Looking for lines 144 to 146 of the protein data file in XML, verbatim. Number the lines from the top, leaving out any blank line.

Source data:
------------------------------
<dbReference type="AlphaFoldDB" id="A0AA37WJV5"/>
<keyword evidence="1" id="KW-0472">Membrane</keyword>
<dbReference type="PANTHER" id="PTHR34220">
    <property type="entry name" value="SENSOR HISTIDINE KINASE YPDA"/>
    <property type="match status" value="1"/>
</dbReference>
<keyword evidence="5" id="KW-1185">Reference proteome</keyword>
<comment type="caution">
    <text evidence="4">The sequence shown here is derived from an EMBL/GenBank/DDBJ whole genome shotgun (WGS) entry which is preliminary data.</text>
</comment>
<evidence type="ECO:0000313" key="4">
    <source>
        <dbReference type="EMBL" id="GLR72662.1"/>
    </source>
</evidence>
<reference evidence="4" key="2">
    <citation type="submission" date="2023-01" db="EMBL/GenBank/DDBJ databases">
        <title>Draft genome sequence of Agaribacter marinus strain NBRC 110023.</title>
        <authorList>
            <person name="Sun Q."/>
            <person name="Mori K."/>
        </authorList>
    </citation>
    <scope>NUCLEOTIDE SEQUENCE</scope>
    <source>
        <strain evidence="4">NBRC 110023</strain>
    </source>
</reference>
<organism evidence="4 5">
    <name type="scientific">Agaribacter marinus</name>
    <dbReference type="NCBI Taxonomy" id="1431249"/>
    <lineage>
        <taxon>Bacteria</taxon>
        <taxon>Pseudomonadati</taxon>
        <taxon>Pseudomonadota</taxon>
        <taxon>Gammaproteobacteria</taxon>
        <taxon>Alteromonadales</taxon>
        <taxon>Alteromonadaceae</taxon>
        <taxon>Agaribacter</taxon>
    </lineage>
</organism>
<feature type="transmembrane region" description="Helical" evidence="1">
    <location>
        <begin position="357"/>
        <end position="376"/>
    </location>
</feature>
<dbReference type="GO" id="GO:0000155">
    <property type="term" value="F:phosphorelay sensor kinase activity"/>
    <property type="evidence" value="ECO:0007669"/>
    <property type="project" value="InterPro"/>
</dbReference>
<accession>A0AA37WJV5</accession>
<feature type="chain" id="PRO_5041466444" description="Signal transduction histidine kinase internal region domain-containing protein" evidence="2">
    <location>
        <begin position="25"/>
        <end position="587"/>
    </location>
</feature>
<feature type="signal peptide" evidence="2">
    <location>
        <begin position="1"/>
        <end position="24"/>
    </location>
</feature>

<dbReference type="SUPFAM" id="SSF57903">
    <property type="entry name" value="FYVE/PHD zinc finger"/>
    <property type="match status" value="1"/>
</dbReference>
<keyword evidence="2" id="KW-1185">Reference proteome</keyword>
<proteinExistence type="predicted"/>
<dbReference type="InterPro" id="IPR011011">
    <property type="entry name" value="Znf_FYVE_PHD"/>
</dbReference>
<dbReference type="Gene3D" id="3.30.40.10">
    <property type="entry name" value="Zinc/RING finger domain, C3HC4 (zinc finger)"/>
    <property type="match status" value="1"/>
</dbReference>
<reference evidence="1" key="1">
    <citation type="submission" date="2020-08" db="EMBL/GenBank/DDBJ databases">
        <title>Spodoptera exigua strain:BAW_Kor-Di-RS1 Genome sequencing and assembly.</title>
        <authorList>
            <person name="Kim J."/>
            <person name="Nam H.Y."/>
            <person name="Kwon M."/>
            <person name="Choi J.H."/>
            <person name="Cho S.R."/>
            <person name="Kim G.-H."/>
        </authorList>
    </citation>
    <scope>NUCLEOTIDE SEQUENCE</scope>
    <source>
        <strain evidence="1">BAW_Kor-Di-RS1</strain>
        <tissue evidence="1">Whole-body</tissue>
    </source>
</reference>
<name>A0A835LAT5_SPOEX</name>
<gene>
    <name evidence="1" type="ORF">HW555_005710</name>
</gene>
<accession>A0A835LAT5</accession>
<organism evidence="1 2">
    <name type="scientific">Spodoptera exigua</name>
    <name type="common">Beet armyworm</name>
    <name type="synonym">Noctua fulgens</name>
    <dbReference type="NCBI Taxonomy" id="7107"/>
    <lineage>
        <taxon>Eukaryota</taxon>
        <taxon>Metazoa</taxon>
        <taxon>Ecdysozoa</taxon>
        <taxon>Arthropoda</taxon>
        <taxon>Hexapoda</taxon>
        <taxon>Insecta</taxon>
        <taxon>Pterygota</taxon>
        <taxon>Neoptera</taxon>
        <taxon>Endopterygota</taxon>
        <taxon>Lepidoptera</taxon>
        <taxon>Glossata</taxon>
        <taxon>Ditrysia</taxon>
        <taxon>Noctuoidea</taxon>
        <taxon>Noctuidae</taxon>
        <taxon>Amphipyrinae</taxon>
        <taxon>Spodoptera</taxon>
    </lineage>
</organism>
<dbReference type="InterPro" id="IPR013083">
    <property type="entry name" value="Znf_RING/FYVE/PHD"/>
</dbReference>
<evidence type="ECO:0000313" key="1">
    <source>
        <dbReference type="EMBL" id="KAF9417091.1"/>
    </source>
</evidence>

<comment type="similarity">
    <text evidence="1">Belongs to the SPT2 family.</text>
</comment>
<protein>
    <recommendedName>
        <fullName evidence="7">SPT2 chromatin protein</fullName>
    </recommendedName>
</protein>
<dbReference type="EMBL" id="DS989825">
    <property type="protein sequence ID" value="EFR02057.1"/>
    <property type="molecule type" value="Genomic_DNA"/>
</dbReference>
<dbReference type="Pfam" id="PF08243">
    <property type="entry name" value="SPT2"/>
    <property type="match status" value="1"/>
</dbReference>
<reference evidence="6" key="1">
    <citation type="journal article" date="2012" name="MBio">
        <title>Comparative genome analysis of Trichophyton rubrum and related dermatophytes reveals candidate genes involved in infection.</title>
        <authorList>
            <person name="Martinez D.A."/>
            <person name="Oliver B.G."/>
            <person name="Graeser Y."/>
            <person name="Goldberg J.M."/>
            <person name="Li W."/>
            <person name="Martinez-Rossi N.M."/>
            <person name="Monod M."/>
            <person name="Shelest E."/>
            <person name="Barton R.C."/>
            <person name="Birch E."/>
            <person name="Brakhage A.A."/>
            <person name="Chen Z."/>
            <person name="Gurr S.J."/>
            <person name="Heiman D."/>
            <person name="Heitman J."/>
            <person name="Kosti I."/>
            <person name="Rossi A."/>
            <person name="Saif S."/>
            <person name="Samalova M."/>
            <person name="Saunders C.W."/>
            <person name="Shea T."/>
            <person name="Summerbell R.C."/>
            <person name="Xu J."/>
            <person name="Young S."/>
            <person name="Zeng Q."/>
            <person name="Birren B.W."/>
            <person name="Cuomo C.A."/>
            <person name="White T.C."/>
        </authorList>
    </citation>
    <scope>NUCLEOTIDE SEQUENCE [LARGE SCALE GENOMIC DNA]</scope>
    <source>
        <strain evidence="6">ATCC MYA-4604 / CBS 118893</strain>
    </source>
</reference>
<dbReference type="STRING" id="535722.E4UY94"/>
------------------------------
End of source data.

    <property type="molecule type" value="Genomic_DNA"/>
</dbReference>
<dbReference type="Pfam" id="PF08243">